Crespí: Going about a league [2.5 miles or a little more] through this valley, we came to the water the scouts had found; it is a very large stream of running water flowing through the midst of a very green swamp very much clad in all sorts of plants and good grasses, and here was made our camp.  [After a very lengthy description of the watercourse and the landscape including mention of the San Gabriel Mountains and San José Hills] This swamp and watering place here lies upon the east of this valley, and because of its being miry, a bridge had to be made to get across the aforesaid stream.  In every way a very grand, excellent spot for a very large plenteous mission.  I called it La puente del arroyo del Valle de San Miguel [The bridge of the stream of San Miguel Valley]

The problem of very brief statements by the expedition leader, the slightly more expansive comments by the engineer and the lengthy expositions by the loquacious priest presents itself here, too.  Only Crespí discusses distance, talking about a roughly two-and-a-half mile trek once the group descended from the hills.

At the junction of the Black Walnut [at the right] and Powder Canyon [behind the photographer, me] trails, we stopped to discuss the two possible routes used by the expedition through the hills.  Here Eric Plunkett lays out the case for the Powder Canyon route.  At the left in the red shirt is Phil Brigandi, who talked about the Hacienda Road route, which is to the west.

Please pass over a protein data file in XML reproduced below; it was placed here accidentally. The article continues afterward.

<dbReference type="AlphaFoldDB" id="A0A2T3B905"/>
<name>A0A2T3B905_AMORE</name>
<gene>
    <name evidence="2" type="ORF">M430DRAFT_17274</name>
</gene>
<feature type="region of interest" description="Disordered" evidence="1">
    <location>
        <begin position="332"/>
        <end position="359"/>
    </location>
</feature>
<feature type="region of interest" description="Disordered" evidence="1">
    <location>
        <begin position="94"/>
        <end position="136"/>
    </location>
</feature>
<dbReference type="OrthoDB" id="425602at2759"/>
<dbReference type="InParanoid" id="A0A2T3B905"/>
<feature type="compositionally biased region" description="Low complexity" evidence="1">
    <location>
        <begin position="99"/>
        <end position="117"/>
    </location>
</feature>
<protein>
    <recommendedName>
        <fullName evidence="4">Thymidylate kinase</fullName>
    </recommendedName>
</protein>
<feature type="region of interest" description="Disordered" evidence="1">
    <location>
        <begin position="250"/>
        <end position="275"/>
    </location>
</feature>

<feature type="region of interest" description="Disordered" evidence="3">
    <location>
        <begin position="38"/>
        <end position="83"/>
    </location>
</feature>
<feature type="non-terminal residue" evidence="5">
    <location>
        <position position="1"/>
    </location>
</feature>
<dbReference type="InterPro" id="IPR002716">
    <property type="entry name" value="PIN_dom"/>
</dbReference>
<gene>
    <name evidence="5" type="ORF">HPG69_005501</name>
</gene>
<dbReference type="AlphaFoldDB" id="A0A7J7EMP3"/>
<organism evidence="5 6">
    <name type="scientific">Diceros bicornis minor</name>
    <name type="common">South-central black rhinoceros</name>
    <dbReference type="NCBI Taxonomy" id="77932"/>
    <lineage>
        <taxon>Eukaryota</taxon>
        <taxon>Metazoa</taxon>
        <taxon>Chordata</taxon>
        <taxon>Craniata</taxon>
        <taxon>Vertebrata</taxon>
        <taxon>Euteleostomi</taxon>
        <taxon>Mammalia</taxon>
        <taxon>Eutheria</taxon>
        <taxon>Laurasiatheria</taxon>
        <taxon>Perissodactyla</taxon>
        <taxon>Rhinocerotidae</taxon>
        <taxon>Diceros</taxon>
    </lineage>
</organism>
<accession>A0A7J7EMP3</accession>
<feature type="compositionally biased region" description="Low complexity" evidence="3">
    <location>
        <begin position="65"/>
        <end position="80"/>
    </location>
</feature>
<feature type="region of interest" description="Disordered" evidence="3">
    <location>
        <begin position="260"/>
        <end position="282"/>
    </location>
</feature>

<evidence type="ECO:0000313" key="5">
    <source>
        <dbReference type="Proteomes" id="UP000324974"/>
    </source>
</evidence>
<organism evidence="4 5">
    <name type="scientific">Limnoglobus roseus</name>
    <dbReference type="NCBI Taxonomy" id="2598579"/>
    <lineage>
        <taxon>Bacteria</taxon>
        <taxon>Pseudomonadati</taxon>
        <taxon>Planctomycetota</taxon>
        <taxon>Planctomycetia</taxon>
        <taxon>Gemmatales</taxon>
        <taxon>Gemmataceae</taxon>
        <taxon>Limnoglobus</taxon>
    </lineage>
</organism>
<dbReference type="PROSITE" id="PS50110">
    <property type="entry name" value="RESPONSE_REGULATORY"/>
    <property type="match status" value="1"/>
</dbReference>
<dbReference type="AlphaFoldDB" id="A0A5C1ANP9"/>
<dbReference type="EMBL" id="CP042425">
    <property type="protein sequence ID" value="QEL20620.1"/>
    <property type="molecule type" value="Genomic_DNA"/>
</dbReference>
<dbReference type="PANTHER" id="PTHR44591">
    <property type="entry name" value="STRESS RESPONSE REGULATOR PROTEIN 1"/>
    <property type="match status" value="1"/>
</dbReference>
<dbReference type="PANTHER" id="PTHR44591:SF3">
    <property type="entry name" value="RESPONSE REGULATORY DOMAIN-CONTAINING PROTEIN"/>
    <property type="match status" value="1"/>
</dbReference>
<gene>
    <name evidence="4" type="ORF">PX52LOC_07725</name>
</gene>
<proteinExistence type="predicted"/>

Coming over Hacienda Road, there is a bowl in the hills that would be part of that distance heading northwest and, perhaps, a bit west, but if the expedition came out Powder Canyon and then turned west, the line of travel would be straighter in that direction.  Crespí, however, was not always the most precise with his reckonings, so there is that to consider.

From the camp site at the bridge (and. yes, la puente is in the original Crespí manuscript reflecting the use of the feminine article by the Catalan-speaking friar) crossing San José Creek and headed west or west-northwest.  This trip took the expedition to the Whittier Narrows area and the Rio Hondo, the older course of the San Gabriel River, which was shifted to its current course a bit east in the floods of the winter of 1867-68.)

Once more, let’s read the accounts:

Portolá: The 31st, we proceeded for four hours; near the camp we found much water with a great deal of pasture which had grown [so tall] that the animals had to jump in order to get through it.  Here we rested [for one day].  We experienced six or seven earthquakes [after a major tremor of perhaps an estimated 6.8 or 6.9 on the Richter scale, which was not developed until the 1930s].  In this valley we discovered, on the south side between two mountains [Puente and Montebello hill ranges], a spring that flowed like a river, giving evidence of deep soil.

Costansó: We left this camping-place . . . and, crossing the ditch over which we had to lay a bridge [echar puente] on account of the depth, we travelled for two leagues to the west-northwest through fields of dry grass and thickets, which detained us for a long time as it was necessary to clear a path at every step.  We crossed a very muddy stream and camped farther in in an open clear spot in the same valley and close to a gap which was seen to the west . . . we experienced another violent earthquake. [1 August]: Soldiers, on their return, said that they had seen a river of fine waterfrom sixteen to seventeen yards [varas in Spanish] wide—that rises near the gap of the valley to the south . . . and, at the most, half a league distant.